The Aisle Seat - Movie Reviews by Mike McGranaghan
Page copy protected against web site content infringement by Copyscape
Send this page to Twitter!  

THE AISLE SEAT - by Mike McGranaghan


Nightbreed: The Director's Cut

When I was in college, I read Clive Barker's novel Cabal and really loved it. A few months later, the movie adaptation, dubbed Nightbreed was released, and I hated it. The film was muddled, confusing, and dull. Given that Barker wrote and directed, it was incomprehensible that he'd screwed up his own work. We now know that meddling studio executives, who didn't “get” the movie, chopped it up beyond all recognition. Nightbreed has achieved cult status over the years, thanks in part to a sporadically-exhibited “cabal cut” that ran nearly two-and-a-half hours and reinstated much of what was lost. Now, however, the world will finally get the definitive version, as Scream Factory releases the official Nightbreed director's cut on Blu-Ray. It's a near-masterpiece.

Craig Sheffer plays Aaron Boone, a decent, but troubled young man who sees a psychotherapist named Dr. Decker (David Cronenberg) at the behest of his girlfriend Lori (Anne Bobby). Decker is actually a serial killer, but has abused therapeutic techniques to convince Boone that he's the one murdering people during psychotic blackouts. Horrified at the prospect that he's hurt someone, Boone goes to find Midian, a city he has had frequent dreams about. Midian is located inside an old cemetery, and is a place where monsters live. Once there, his arrival is met with resistance from the place's inhabitants. Decker and the police are hot on his trail, thereby threatening the peace and isolation the monsters of Midian enjoy. Lori is looking for Boone, too, wanting to know why he fled and what's happened to him. This sets up some engaging conflict between all the characters, as Midian's residents must fight to preserve the way of life they've carved out for themselves.

For this director's cut, Barker has reinstated 40 minutes of new material, including a vastly improved ending. About twenty of those minutes are new scenes, the rest are alternate versions of what was in the theatrical cut. The difference is staggering. Nightbreed now reveals itself to work on several levels. It's an effective horror movie, with the mask-wearing Decker proving to be a legitimately menacing villain who is relentless in his desire to kill. The various monsters, all baring some uniquely grotesque physical trait, are eerie, as well. It's great fun to simply examine all their faces. The film also works as a story of the rejected. Midian's citizens are the heroes – and this is the thing the studio couldn't understand. Nightbreed is about how the monsters keep to themselves and don't hurt anyone; the real monsters are the humans who can't leave well enough alone and therefore set out to destroy anyone unlike them. Finally, Nightbreed works as a romance, with Lori facing numerous perils in her efforts to find, and possibly save, Boone from whatever he's fallen into.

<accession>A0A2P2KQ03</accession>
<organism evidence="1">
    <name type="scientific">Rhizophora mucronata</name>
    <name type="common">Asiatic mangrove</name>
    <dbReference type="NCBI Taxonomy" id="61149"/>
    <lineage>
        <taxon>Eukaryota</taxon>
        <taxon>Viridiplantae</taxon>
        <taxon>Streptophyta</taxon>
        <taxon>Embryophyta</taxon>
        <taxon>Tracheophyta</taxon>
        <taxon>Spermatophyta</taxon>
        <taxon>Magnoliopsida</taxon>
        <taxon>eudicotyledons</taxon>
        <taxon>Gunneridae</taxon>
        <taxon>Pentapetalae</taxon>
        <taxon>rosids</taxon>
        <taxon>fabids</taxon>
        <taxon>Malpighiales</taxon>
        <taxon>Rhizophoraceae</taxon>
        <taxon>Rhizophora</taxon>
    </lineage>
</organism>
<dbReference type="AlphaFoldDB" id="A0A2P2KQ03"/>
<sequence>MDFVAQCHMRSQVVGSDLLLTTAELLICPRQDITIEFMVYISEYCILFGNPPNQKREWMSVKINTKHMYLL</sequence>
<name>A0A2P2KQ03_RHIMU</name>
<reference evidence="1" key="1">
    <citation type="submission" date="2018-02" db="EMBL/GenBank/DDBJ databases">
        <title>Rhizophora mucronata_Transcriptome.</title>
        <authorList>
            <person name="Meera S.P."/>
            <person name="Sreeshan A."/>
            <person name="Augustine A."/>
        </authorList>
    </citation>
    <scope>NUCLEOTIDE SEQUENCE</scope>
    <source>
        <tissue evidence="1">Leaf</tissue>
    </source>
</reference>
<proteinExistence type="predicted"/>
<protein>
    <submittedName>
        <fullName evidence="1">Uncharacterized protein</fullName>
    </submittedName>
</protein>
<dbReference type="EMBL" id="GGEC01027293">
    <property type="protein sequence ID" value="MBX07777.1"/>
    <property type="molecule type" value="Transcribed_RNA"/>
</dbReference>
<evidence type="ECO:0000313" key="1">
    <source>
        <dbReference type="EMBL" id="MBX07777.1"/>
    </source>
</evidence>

All these things are juggled deftly in the director's cut, which also has sprinkles of humor scattered throughout. The production values are excellent, with gorgeously disturbing monster makeup used to create images you won't soon forget. There's a lot more Midian in this version, which makes the theme of outcasts fighting repression that much richer. A couple transitions from one thing to another are slightly disjointed, and the monsters are so fascinating that I wish they'd received even more development. Nonetheless, this is essentially a brand new Nightbreed, one that is in every way superior to what got released theatrically back in 1990. There are so many interesting ideas and visuals within it that the movie will certainly warrant repeat viewings. Major kudos to Clive Barker for getting his cut together, and to Scream Factory for making it available to the public.

Blu-Ray Features:

Scream Factory's Nightbreed Blu-Ray has outstanding special features, including audio commentary from Clive Barker and restoration producer Mark Allen Miller, who talk about the botched theatrical cut and reassembling this new version. They also do a short video introduction to the movie, which has been mastered in high definition from the original camera negative so that it looks magnificent.

“Tribes of the Moon” is a 73-minute making-of documentary. Stars Craig Sheffer, Anne Bobby, Doug Bradley, Hugh Ross, Simon Bamford, and Christine McCorkindale all appear to talk about working with Barker, how they approached the roles they played, and, of course, their reactions to the studio's interference. It's clear that all of them believed they were making something special at the time and are now glad to see it come to fruition. Lots of behind-the-scenes footage is included here.

“Making Monsters” runs 42 minutes and offers several members of the makeup team discussing the challenges of bringing so many uniquely horrific creatures to life. “Fire! Fights! Stunts!” is 20 minutes in length, and has assistant director Andy Armstrong discussing his work doing 2nd unit shooting on Nightbreed. Again, a lot of rare behind-the-scenes footage can be found. The original theatrical trailer is included on the disc, too.

For more information on this title, please visit the Scream Factory website.

All the bonus goodies are really entertaining. Nightbreed is finally the film it was always meant to be, and it's presented in a must-own package. How great to see this movie get its due.

Nightbreed is rated PG-13 for language, sexuality/nudity, and violence. The running time is 2 hours.

Buy a copy of my book, "Straight-Up Blatant: Musings From The Aisle Seat," on sale now at! Paperback and Kindle editions also available at!

Support independent publishing: Buy this book on Lulu.